Strategy for Strengthening Data Privacy Protection In Nigeria.

NITDA is taking a continuum of measures towards strengthening Data Privacy. We share the belief that: the price of liberty is eternal vigilance. Thus, our first measure was to licence Data Protection Compliance Organizations (DPCOs). DPCOs are mandated to, inter alia, carry out: Data Protection Regulations Compliance and Breach Services for Data Controllers and Data Administrators; Training and Awareness Services; Privacy Breach Remediation Planning and Support, etc. It is encouraging to note that we now have 103 DPCOs and we have created approximately 7,680 jobs for Nigerians in this regard. At the same time, the sum of N4,080,000,000 has been reported as the estimated value of the Data Protection Industry. Part of our vigilance measures is to monitor DPCOs and data controllers closely. We have developed an auditing template and will be issuing codes of conduct from time to time. This is to ensure that the services being rendered by DPCOs are in tune with the letters and the spirit of the NDPR.

Acknowledging that capacity building and awareness are pivotal measures to strengthen data privacy, NITDA embarked upon a series of educational programmes. In 2021 alone, NITDA executed and played a leading role in 135 capacity building programmes. Worthy of note is our pilot programmes in creating awareness among vulnerable citizens – particularly teenagers and young adults. In 2021, we carried out training programmes on NDPR in 52 secondary schools across Nigeria. The various capacity building initiatives culminated in the training of a total number of about 5,746 Nigerian. We are particularly excited by the fact that Lagos State University has developed data privacy into a full-fledged course for students while other academic institutions are also putting in place various mechanisms to entrench Data Protection in their curricula.

On the part of the government, we have commenced the process of having a national certification body on NDPR in order to build the requisite indigenous capability for driving the sector and also save Nigerians the huge amount of foreign exchange being paid for foreign certifications. I am glad to announce that the Honourable Minister of Communications and Digital Economy, Prof. Isa Ali Ibrahim (Pantami), has already approved the process and we have commenced work in earnest.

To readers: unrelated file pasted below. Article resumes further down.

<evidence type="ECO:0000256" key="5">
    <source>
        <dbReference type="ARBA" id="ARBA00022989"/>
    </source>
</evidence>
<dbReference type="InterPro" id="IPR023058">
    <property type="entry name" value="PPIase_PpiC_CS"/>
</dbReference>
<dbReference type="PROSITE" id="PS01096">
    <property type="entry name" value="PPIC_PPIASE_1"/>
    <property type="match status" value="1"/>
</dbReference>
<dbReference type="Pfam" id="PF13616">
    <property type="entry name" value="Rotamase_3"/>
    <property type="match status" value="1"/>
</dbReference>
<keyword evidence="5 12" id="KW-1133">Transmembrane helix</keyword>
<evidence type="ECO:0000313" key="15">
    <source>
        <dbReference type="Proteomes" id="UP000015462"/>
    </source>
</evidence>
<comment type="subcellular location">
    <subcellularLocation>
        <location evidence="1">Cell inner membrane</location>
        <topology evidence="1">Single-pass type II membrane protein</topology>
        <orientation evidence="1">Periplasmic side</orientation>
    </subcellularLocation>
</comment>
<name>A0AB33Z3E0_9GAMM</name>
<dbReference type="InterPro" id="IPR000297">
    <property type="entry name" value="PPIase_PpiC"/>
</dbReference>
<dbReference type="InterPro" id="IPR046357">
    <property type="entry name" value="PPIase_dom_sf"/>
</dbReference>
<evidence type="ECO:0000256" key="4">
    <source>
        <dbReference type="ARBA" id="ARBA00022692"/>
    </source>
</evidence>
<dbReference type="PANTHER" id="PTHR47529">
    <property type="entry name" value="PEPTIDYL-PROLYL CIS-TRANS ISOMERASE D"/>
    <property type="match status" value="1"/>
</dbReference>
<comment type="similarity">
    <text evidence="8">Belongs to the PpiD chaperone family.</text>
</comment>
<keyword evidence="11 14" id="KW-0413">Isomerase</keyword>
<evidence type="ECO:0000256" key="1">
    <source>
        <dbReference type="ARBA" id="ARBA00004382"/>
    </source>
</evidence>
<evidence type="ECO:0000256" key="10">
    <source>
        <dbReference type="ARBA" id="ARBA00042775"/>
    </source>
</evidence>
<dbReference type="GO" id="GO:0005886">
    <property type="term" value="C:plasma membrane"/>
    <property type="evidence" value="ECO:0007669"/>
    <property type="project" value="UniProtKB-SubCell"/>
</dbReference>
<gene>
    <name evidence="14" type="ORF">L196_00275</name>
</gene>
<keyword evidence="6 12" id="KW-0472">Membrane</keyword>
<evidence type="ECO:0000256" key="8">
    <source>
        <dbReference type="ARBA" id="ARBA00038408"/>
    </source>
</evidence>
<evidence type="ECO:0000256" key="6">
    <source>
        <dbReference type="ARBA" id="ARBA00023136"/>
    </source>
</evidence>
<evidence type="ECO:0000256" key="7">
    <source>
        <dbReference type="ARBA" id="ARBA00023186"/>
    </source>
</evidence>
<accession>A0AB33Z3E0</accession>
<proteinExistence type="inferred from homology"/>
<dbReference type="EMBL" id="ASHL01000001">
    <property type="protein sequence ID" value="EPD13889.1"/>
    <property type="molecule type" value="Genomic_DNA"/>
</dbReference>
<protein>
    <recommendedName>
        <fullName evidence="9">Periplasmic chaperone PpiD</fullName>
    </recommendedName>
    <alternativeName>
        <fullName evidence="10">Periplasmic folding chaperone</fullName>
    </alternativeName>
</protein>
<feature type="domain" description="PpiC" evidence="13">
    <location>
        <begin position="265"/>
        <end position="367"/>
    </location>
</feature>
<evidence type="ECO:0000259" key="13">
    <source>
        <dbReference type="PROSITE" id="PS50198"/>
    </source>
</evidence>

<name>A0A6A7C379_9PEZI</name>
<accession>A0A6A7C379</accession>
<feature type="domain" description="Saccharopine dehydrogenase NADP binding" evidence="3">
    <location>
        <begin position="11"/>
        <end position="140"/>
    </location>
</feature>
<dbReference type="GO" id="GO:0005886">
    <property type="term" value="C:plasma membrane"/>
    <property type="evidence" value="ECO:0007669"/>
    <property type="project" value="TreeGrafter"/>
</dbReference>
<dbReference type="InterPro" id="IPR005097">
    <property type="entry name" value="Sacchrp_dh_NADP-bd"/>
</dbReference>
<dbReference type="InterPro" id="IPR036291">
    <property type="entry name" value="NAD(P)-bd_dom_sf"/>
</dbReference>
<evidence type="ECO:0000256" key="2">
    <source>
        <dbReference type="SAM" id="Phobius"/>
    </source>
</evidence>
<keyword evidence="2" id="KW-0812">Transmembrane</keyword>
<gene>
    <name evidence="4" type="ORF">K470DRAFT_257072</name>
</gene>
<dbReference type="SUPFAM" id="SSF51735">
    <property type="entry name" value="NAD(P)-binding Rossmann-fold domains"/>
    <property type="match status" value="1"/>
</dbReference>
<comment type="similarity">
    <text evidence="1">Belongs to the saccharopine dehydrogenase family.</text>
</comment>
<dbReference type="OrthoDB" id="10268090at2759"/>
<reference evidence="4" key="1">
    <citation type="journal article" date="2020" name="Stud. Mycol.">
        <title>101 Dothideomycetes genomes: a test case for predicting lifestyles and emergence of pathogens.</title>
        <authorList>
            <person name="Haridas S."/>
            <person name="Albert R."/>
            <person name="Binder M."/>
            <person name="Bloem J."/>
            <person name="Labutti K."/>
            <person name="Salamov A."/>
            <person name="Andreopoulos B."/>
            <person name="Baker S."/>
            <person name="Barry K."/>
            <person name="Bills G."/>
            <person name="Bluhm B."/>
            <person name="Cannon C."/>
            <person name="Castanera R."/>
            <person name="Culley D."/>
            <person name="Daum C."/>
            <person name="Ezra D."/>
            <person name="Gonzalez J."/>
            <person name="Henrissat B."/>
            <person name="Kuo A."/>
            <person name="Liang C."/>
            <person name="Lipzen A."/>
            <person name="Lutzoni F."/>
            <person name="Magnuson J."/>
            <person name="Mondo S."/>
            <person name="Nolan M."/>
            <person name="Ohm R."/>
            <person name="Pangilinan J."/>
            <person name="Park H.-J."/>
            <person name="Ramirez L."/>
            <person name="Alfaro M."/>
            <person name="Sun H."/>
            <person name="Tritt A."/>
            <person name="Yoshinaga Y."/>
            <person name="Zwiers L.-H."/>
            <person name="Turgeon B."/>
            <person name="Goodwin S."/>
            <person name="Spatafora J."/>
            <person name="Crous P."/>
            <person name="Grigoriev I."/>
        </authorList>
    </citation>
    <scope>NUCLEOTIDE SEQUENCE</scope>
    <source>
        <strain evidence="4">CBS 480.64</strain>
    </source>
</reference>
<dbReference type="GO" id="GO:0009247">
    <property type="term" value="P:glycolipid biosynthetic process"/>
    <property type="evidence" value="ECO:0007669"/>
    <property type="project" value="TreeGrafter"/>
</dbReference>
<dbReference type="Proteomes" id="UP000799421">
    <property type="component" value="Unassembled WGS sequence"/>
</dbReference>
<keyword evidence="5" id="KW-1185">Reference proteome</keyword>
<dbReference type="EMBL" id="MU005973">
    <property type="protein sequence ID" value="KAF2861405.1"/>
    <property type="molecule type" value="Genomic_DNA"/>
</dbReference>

Furthermore, NITDA is collaborating with relevant agencies of government in strengthening compliance. Data privacy issues can make or mar democracies or literally undermine national security with far-reaching dire consequences to a country and its people.  For instance, according to some investigative reports by some international news agencies such as CNN, Reuters, BBC and Guardian (UK), Twitter and Facebook deleted some social media accounts operating in Nigeria and Ghana because they were linked to some foreigners who were using the said accounts to manipulate the public. Twitter categorically stated that the accounts were: “attempting to sow discord by engaging in conversation about social issues….”NDPR prohibits this manner of atrocious intrusion and manipulation of personal data. By collaborating as vanguards of Nigerian sovereignty, government agencies are sending signals to the big data community that it is not going to be business as usual.

“We must therefore use this opportunity to re-echo the directive of  President Muhammadu Buhari, GCFR, during eNigeria 2019 that: “the Nigerian e-Government Interoperability Framework, the Enterprise Architecture and the Nigeria Data Protection Regulation are in place and all Ministries, Departments and Agencies are expected to comply with these policies.”  As the government implement National Digital Economy Policy, we cannot afford to have weak links in our digital national security architecture.  We must, therefore, continue to strengthen inter-agency collaboration on data privacy in the interest of peace, security and economic growth.”

The Director-General/CEO NITDAKashifu Inuwa Abdullahi, CCIE who also double as Chief Information Technology Officer of Nigeria concluded by saying “the foregoing underpins our theme for 2022 National Data Privacy Week, namely: “Data Economics In Digital Economy:  Charting Nigeria’s Data Strategy.” To drive this home, we have scheduled several activities such as A Keynote Address by the Hon. Minister of Communications and Digital Economy, Prof. Isa Ali Ibrahim Pantami; Panel Discussions, Presentation of 2021 NDPR Report, Launching of Educational Programmes, etc. You are all invited to get involved in these events – not only for the purposes of media reportage but also as stakeholders in the overall quest of this administration towards building an inclusive digital economy.